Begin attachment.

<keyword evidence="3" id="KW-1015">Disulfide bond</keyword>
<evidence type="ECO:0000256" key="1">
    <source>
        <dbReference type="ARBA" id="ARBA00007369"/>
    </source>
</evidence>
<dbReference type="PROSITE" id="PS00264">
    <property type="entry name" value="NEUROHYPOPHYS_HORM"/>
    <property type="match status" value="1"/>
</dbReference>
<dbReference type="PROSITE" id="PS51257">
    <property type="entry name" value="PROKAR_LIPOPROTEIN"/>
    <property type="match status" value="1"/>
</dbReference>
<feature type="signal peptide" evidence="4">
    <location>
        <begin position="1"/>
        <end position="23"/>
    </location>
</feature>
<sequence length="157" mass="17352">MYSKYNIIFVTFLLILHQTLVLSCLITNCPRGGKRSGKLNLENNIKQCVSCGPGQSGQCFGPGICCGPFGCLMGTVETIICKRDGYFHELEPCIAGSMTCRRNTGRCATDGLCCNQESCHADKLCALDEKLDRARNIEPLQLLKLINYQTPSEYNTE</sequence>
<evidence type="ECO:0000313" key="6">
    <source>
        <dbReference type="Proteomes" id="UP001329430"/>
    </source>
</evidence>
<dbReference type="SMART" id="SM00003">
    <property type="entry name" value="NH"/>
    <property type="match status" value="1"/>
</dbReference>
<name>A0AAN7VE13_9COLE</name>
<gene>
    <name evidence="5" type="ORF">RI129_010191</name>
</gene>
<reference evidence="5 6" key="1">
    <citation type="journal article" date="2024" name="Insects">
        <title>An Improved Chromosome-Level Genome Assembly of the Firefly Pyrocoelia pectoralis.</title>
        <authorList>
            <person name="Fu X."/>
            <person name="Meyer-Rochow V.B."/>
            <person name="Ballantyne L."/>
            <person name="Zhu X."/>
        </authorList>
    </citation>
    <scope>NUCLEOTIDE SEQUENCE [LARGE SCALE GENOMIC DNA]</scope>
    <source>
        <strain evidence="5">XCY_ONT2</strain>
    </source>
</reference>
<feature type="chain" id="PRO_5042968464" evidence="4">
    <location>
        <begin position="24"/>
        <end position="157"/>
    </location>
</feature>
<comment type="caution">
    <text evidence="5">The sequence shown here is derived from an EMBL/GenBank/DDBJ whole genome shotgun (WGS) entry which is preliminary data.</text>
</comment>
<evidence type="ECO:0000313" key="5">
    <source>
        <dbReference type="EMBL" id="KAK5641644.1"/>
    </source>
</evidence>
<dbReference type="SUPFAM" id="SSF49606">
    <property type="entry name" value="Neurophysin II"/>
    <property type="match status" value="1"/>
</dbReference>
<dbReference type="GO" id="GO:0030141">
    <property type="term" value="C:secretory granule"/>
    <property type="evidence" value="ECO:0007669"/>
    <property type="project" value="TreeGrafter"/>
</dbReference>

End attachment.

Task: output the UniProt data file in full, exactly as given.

<keyword evidence="3" id="KW-1015">Disulfide bond</keyword>
<evidence type="ECO:0000256" key="1">
    <source>
        <dbReference type="ARBA" id="ARBA00007369"/>
    </source>
</evidence>
<dbReference type="PROSITE" id="PS00264">
    <property type="entry name" value="NEUROHYPOPHYS_HORM"/>
    <property type="match status" value="1"/>
</dbReference>
<dbReference type="PROSITE" id="PS51257">
    <property type="entry name" value="PROKAR_LIPOPROTEIN"/>
    <property type="match status" value="1"/>
</dbReference>
<feature type="signal peptide" evidence="4">
    <location>
        <begin position="1"/>
        <end position="23"/>
    </location>
</feature>
<sequence length="157" mass="17352">MYSKYNIIFVTFLLILHQTLVLSCLITNCPRGGKRSGKLNLENNIKQCVSCGPGQSGQCFGPGICCGPFGCLMGTVETIICKRDGYFHELEPCIAGSMTCRRNTGRCATDGLCCNQESCHADKLCALDEKLDRARNIEPLQLLKLINYQTPSEYNTE</sequence>
<evidence type="ECO:0000313" key="6">
    <source>
        <dbReference type="Proteomes" id="UP001329430"/>
    </source>
</evidence>
<dbReference type="SMART" id="SM00003">
    <property type="entry name" value="NH"/>
    <property type="match status" value="1"/>
</dbReference>
<name>A0AAN7VE13_9COLE</name>
<gene>
    <name evidence="5" type="ORF">RI129_010191</name>
</gene>
<reference evidence="5 6" key="1">
    <citation type="journal article" date="2024" name="Insects">
        <title>An Improved Chromosome-Level Genome Assembly of the Firefly Pyrocoelia pectoralis.</title>
        <authorList>
            <person name="Fu X."/>
            <person name="Meyer-Rochow V.B."/>
            <person name="Ballantyne L."/>
            <person name="Zhu X."/>
        </authorList>
    </citation>
    <scope>NUCLEOTIDE SEQUENCE [LARGE SCALE GENOMIC DNA]</scope>
    <source>
        <strain evidence="5">XCY_ONT2</strain>
    </source>
</reference>
<feature type="chain" id="PRO_5042968464" evidence="4">
    <location>
        <begin position="24"/>
        <end position="157"/>
    </location>
</feature>
<comment type="caution">
    <text evidence="5">The sequence shown here is derived from an EMBL/GenBank/DDBJ whole genome shotgun (WGS) entry which is preliminary data.</text>
</comment>
<evidence type="ECO:0000313" key="5">
    <source>
        <dbReference type="EMBL" id="KAK5641644.1"/>
    </source>
</evidence>
<dbReference type="SUPFAM" id="SSF49606">
    <property type="entry name" value="Neurophysin II"/>
    <property type="match status" value="1"/>
</dbReference>
<dbReference type="GO" id="GO:0030141">
    <property type="term" value="C:secretory granule"/>
    <property type="evidence" value="ECO:0007669"/>
    <property type="project" value="TreeGrafter"/>
</dbReference>